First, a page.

The exhibition will be accompanied by a publication with essays by Dieter Roelstraete (Senior Curator at the MCA, Chicago), Ruth Estévez (gallery director and curator at REDCAT) and Javier Téllez.
Javier Téllez lives and works in New York. His work has been shown internationally in venues such as MoMA PS1, New York; ZKM, Karlsruhe; KW, Berlin; Gulbenkian Museum, Lisbon; The Power Plant, Toronto; Museo Tamayo, Mexico City; SMAK, Museum for Contemporary Art, Ghent; and Boijmans Van Beuningen Museum, Rotterdam. He took part in TRACK (2012) in Ghent, dOCUMENTA (13) (2012), Lyon Biennale (2011), Whitney Biennale (2008), Manifesta (2008), Sydney Biennale (2008 and 2004), Yokohama Triennale (2001) and Venice Biennale (2003 and 2001). Javier Téllez is a John Simon Guggenheim Memorial fellow (1999) and was a guest of the DAAD Artist programme in Berlin from 2010 to 2011.
Anne LeBaron in Vienna. | Photo: Laurence Svirchev.
REDCAT: "Always changing, and always captivating." —Los Angeles Times
"She inhabits her massive instrument as if it were a continent." —The New York City Jazz Record
Widely recognized as one of the most intriguing talents in American postmodern composition, Anne LeBaron has used her music to explore a range of fanciful subjects and stories—from the mysterious Singing Dune of Kazakhstan to figures such as the apocryphal cross-dressing Pope Joan and Voodoo queen Marie Laveau. Surveying four decades of adventurous music-making—honored with the Herb Alpert Award in the Arts, as well as Guggenheim and Fulbright fellowships, among other prizes—two different programs feature selections from LeBaron’s operas, concert theater pieces, and instrumental compositions augmented by electronics and video. Also in the mix: a sneak preview of the composer’s seventh opera, Psyche & Delia, which probes the cultural resonances of LSD; and compositions by LeBaron’s former students. Guest artists include soprano Lucy Shelton, flutist Camilla Hoitenga, shakuhachi player Ralph Samuelson, and the Formalist Quartet.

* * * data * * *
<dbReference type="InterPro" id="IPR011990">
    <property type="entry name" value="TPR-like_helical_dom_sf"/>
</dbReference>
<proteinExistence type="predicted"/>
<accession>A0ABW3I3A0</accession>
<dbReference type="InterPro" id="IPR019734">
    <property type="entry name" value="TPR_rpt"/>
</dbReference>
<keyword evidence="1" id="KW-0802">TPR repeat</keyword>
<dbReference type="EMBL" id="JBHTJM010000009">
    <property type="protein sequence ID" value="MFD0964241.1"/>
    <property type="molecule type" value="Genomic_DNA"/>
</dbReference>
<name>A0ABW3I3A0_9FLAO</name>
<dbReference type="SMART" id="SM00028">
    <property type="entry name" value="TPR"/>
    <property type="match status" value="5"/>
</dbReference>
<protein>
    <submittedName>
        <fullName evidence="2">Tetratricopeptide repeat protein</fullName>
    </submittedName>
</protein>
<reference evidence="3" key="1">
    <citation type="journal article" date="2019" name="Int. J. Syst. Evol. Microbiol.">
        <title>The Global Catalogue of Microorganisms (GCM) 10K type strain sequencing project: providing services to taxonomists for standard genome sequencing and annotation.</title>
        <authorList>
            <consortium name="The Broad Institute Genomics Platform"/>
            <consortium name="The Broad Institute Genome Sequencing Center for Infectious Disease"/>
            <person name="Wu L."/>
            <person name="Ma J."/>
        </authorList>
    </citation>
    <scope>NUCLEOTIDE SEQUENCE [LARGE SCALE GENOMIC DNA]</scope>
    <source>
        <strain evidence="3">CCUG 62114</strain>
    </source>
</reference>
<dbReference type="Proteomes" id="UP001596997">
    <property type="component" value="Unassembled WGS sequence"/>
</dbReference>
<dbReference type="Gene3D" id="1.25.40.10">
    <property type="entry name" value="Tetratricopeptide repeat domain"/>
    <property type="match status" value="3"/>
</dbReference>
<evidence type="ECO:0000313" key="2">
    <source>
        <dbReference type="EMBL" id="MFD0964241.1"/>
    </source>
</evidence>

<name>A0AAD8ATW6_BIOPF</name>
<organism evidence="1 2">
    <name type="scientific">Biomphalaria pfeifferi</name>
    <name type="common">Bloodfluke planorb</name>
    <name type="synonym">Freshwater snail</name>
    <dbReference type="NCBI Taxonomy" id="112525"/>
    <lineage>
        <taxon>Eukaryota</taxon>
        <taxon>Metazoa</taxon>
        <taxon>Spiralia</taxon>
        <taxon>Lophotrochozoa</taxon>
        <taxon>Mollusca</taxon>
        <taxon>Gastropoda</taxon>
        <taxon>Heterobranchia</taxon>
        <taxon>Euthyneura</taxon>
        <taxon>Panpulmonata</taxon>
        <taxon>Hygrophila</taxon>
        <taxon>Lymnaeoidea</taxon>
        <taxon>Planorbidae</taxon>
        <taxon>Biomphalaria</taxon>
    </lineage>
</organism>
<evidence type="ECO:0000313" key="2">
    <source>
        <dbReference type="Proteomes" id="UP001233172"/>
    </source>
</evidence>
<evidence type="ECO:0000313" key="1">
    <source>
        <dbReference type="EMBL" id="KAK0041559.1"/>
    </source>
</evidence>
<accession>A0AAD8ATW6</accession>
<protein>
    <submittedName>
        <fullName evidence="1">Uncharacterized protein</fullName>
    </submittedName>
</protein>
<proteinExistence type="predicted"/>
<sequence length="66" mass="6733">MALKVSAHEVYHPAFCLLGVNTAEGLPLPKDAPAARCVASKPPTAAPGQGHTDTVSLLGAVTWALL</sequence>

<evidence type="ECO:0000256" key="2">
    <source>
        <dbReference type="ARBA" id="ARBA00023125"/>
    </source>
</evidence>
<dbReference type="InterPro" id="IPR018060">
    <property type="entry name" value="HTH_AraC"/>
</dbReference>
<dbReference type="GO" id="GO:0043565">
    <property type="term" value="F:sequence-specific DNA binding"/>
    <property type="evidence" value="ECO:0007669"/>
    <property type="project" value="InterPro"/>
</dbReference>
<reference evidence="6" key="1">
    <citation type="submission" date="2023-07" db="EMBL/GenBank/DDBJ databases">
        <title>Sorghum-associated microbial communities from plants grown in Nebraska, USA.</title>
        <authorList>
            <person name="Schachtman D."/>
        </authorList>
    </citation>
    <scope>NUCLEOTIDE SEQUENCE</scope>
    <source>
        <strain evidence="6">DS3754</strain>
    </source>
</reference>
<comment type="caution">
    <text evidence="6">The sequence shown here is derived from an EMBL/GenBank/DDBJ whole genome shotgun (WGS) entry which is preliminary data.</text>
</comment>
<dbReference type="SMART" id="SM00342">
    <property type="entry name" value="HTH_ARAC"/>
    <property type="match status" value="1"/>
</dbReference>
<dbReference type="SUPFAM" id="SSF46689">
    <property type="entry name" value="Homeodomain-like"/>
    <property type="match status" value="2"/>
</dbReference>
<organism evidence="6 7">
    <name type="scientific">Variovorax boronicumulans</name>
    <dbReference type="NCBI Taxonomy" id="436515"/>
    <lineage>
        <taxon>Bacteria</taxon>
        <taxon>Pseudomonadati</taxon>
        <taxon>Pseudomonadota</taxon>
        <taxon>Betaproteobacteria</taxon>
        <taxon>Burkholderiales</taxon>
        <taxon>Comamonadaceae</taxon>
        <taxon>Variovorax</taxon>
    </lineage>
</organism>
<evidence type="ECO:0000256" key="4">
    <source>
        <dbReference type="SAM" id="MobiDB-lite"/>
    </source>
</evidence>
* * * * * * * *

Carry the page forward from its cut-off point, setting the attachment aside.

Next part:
On April 12, compositions by Anne LeBaron include Creación de las Aves; a selection from Silent Steppe Cantata; Way of Light; Doggone Catact; and Breathtails, with additional compositions by Daniel Corral and James Klopfleisch. Special guests: Richard Valitutto, Timur Bekbosunov, Daniel Rosenboom, Ralph Samuelson, and the Formalist Quartet.
On April 13, LeBaron compositions will be The Good Man (from her opera, Crescent City); Transfiguration; Sachamama; and Julie’s Garden of Earthly Delights, with additional works by Andrew Tholl, James Klopfleisch, Andrew McIntosh, Chris Schunk, and Kwan-fai Lam. Special Guests: Cedric Berry, Vicki Ray, Lucy Shelton, Camilla Hoitenga, Justin DeHart, Alison Bjorkedal, Julie Feves, and Jon Stehney.
CalArts, The Wild Beast
MUSIC: Originals, repertoire, art song, video game and funk arrangements, featuring the sexy acoustic nlyon string guitar. Works by Gloria, Walker, Gloria & Walker, Uematsu, Dyens and Rick James (Bitch).
CalArts, Roy O. Disney Concert Hall
MUSIC: An evening of artistic cross-pollination, including original and arranged compositions, animation, dance and live performance by Arielle Deem and friends, celebrating her time at CalArts, studying vocal performance and musical arts.